So how would you and Elephant Stone solve the Stockman problem? Would you like the Texas GOP to prevent him from running — and if so, what would the criteria be for “acceptable” candidates and how would you exclude unacceptable ones? (The GOP also had a candidate whose legal name is SECEDE Kilgore running for governor. You can imagine his platform. Is he okay?)

    Perhaps Texas Republicans should require every conservative organization immediately discredits and attacks Stockman, not to mention SECEDE Kilgore. Or would you require that every clear-thinking conservative publicly denounce Stockman and other unacceptable candidates for their hubris in daring to sully the Republican ideal? Tell me, elissa, and Elephant Stone, where and how would you draw the line?

    DRJ (a83b8b)

  46. DRJ,

    Your commentary is very helpful. I have relatives in South Texas and visit often. I am interested in Texas politics, though I find it hard to follow from afar. Thank you for your insights.

    It seems very healthy that there are multiple candidates in so many primary races. We could use more of that around here (California).

    Although the Democrats and the media rush to pillory any conservative who has a skeleton in their closet or simply misspeaks, I think voters are smart enough to see how this game is played. So there are “witches” in the GOP? Good for us! Our tent is big enough. Our problem isn’t kooks; it is connivers.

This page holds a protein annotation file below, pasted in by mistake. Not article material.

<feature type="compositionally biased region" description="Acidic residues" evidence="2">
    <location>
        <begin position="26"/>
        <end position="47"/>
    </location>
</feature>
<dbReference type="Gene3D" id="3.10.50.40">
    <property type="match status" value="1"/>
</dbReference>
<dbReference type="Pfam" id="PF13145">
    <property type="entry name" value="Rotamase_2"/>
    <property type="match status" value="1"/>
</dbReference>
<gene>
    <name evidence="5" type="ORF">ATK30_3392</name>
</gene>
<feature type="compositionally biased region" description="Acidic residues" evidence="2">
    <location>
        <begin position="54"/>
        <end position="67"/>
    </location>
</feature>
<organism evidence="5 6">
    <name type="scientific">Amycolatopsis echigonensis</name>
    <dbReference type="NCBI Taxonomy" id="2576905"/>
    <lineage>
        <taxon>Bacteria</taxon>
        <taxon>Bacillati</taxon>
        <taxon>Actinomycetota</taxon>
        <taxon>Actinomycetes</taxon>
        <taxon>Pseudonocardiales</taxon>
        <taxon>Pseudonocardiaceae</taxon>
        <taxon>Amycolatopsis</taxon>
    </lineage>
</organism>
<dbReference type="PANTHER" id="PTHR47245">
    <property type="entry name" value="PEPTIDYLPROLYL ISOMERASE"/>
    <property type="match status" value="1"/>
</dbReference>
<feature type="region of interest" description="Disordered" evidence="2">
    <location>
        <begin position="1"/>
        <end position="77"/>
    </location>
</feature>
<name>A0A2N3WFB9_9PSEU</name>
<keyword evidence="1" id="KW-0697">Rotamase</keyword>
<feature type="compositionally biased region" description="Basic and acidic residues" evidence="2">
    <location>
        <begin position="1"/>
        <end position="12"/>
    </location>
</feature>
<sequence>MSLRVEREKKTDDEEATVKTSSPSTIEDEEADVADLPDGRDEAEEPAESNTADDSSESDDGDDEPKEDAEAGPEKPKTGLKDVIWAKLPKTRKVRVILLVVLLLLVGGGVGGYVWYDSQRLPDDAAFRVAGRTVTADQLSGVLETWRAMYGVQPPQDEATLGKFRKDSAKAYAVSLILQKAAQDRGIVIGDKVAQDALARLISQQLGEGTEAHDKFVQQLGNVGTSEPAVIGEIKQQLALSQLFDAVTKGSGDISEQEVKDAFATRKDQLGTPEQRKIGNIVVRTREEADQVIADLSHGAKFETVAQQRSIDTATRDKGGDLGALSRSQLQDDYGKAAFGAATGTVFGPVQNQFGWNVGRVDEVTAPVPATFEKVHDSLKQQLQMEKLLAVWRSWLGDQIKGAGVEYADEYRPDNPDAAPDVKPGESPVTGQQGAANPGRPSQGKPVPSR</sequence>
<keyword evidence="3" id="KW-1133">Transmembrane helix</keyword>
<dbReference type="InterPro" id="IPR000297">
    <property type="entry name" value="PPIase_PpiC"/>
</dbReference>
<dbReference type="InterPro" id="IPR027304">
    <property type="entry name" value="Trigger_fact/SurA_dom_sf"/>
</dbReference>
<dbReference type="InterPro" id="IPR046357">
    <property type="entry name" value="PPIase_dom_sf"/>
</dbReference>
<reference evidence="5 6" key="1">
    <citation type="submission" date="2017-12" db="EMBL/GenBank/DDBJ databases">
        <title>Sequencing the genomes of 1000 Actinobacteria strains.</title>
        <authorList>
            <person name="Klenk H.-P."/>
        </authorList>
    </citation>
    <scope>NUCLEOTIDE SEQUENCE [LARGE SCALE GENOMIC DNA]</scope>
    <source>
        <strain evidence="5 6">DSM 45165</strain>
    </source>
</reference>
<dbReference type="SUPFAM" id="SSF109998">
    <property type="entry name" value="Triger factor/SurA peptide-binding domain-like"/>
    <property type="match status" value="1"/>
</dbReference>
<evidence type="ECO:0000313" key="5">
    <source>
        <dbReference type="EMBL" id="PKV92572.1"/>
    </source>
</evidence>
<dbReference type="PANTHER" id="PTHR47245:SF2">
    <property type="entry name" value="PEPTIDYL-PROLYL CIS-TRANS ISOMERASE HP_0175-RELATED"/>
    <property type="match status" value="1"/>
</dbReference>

ThOR

    ThOR (130453)

  47. If it helps any, the Texas Tea Party denounced Stockman’s “unconventional” campaign last week.

    DRJ (a83b8b)

  48. FWIW, I denounce Stockman’s “conniving” — to use ThOR’s apt description — as well. Nevertheless, it doesn’t bother me to see all kinds of people run for office and I hope it never does. I hate elitism, especially in politics.

    DRJ (a83b8b)

  49. Elephant Stone:

    In comment #14, you hypothesized that Stockman may have “…used this race and the Tea Party to retire old campaign debts.”
    Even you were under the impression he might have been doing it for money—but now you’re basically saying don’t worry about it, probably nobody sent him any money.

    I provided a link that said Stockman may have been using his campaign to retire old debts. I also provided links that said he collected limited campaign funds, although we don’t know about his outside interest groups. I don’t know what he was doing but if he violated any campaign finance laws, he should be sanctioned. If he didn’t, then that little old lady’s $20 is money she shouldn’t have sent to Stockman, unless she’s his grandmother.

    DRJ (a83b8b)

  50. DRJ,

    What leads you to believe that elissa or I wants something to be “done” to Stockman ?
    All I’m saying is that it is not good strategy for someone who identifies with the tea party to run a hoax Senate campaign. It’s flakey.